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October 2006
Still Stuck in the Meatrix
By Sangamithra Iyer


Two years ago, I fell in love with Moopheus, the wise, informative bovine guru in the flash animation short The Meatrix, which dared viewers to take the red pill and learn the truth about where their meat and animal products come from. Global Resource Action Center for the Environment (GRACE) worked with Free Range Graphics to put together this informative cartoon spoof of the sci-fi movie The Matrix. GRACE’s factory farm project is geared toward shutting down concentrated animal feeding operations and empowering and supporting communities and local farmers. The Meatrix ends with a link to their “Eat Well” guide to sustainable meat, eggs and dairy. While not the vegan message I was hoping for, the animation alone exposing the social, environmental and animal cruelty problems affiliated with factory farms could turn people off of animal products entirely.

This spring, the Meatrix II: Revolting came out, focusing on dairy products. I’m a sucker for the dairy cows, so any attention brought to their plight is appreciated. But something about this sequel left me feeling unsettled.

In the opening scene, Moopheus explains how in the past two years, 10 million minds were freed from the Meatrix, showing customers buying “grass-fed” meat, “pasture raised” eggs and “organic” milk. My initial response was to ask, but were any lives freed?

Moopheus brings viewers to the modern day dairy factory, shedding light on the confinement, the poop, antibiotic overuse, and artificial hormones dairy cows are subject to. It shows the babies being separated from their mothers and fed cow blood, indicating the potential for mad cow disease. But it ends with the feeble message, “There are still small family farms where you can get your dairy. Together we can stop the Meatrix.”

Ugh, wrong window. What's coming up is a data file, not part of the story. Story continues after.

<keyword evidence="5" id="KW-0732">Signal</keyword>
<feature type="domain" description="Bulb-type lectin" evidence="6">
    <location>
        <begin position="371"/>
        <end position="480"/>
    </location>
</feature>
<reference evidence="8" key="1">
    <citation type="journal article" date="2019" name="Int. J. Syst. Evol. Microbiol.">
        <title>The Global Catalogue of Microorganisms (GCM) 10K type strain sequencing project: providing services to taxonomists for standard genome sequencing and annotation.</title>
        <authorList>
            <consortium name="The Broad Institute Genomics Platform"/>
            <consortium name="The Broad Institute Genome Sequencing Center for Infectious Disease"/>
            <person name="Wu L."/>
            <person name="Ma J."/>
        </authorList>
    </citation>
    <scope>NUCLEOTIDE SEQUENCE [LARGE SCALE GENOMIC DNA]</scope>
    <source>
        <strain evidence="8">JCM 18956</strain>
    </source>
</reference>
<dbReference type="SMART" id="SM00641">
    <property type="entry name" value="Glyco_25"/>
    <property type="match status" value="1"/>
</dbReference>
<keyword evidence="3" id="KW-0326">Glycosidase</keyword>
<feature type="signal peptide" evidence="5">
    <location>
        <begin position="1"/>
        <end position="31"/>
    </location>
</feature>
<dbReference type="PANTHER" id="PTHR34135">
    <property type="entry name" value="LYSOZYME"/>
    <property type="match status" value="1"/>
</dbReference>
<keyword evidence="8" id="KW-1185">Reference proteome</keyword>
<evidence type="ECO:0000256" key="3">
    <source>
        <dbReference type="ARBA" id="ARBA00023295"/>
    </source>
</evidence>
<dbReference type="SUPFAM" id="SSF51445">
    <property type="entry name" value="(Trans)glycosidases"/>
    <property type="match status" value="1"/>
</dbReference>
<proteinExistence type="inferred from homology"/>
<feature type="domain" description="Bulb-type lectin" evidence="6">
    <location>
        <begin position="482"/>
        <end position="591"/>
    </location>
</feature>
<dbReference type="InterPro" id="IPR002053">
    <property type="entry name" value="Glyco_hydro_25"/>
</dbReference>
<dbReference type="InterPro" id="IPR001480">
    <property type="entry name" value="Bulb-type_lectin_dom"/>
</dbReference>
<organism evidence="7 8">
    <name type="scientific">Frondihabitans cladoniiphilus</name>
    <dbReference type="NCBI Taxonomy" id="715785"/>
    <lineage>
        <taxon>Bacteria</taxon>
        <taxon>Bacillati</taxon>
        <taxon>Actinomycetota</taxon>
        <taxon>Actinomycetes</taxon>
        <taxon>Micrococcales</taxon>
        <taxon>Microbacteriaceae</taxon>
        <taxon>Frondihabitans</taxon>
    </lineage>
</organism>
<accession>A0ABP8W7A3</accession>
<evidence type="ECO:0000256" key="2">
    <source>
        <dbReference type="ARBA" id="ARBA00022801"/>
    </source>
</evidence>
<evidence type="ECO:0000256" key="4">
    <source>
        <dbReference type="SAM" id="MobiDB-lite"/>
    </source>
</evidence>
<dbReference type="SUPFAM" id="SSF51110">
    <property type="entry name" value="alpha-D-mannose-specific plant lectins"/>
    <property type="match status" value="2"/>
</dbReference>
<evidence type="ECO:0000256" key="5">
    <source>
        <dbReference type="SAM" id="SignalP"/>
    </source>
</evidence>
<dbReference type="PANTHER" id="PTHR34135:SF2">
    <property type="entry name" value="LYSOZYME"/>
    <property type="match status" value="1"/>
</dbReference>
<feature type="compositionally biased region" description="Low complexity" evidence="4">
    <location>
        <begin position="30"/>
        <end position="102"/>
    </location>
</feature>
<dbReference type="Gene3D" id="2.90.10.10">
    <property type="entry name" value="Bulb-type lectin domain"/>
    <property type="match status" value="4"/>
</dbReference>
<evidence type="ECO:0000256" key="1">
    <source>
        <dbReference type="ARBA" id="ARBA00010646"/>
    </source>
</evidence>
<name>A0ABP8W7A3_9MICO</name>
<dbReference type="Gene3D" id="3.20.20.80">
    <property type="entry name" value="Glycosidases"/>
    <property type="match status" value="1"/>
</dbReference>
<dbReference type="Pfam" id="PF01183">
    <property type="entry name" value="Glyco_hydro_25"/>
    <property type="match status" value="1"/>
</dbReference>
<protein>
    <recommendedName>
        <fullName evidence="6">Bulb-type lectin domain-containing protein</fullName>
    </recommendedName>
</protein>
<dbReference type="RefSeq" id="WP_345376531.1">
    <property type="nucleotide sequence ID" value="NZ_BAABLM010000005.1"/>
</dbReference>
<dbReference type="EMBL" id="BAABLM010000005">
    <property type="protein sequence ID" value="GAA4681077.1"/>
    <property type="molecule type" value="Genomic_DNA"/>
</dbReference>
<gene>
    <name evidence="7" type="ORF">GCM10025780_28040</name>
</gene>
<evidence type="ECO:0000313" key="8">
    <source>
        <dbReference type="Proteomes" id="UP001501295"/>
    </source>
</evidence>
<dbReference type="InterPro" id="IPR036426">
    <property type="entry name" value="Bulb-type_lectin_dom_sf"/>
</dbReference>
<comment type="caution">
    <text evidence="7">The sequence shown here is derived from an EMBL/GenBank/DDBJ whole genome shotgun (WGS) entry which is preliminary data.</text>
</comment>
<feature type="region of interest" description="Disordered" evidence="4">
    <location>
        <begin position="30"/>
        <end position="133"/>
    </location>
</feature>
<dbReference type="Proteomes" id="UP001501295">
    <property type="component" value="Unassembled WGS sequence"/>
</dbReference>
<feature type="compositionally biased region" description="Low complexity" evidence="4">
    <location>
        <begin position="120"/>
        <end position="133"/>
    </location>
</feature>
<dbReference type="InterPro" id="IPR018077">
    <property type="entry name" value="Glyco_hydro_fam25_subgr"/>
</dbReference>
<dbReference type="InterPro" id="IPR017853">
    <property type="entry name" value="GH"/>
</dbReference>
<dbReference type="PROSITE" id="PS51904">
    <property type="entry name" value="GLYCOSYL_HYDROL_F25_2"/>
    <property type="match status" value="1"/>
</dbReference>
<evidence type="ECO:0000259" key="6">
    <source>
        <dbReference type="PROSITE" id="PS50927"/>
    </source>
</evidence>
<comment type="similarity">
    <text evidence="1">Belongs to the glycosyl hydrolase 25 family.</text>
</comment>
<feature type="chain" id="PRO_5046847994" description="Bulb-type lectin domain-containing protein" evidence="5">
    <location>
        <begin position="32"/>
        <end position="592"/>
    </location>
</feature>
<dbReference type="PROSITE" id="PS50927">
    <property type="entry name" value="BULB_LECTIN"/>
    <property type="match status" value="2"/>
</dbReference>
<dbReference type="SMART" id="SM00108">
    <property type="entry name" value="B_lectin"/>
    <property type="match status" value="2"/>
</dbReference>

Is this what my beloved Moopheus wants? I understand that GRACE promotes smaller agriculture, and I recognize large-scale operations are often exponentially worse for animals, people and the environment than small-scale ones. However, we must recognize the reason we eat and drink as many animal products as we do is because of factory farming. If we want to combat factory farms, we must reduce or eliminate our consumption of animal products, not merely replace them with “more sustainable” alternatives.

We must also look more deeply into what “sustainable” really means. The Meatrix II failed to mention the forced and repeated impregnation of dairy cows, the use of “rape racks,” and the keeping of male studs. While it showed the young separated from their mothers, it didn’t identify them as veal. It neglects to report that at the end of her short, exploited life, the dairy cow will also be slaughtered for meat. Perhaps these horrors were omitted because they remain true for small operations as well as the big factories.

In the opening scene, organic milk was identified as a “sustainable” choice made by “freed minds,” but the Meatrix II ignores the fact that Horizon and Aurora, the country’s biggest organic dairies, run their operations just like factory farms, with intensification, feedlots and vast pollution.

There has been an awakening over the past several years about the horrors of industrial animal agriculture. People want to reject the abuse and not fill their bodies with pesticides and antibiotics. They are seeking more animal-and eco-friendly labels. But if we stop there, never really questioning our meat, egg and dairy consumption, and never really looking at the faces at the source of our meals, no matter how “humanely” or “sustainably” raised, aren’t we just taking a different blue pill?

The truth is, so long as we continue eating meat and other animal products, we keep ourselves and the animals trapped in the meatrix.
I, for one, would rather stay true to Moopheus and his sister cows and wash my red pill down with a frosty vegan milkshake.

To view the Meatrix II, visit


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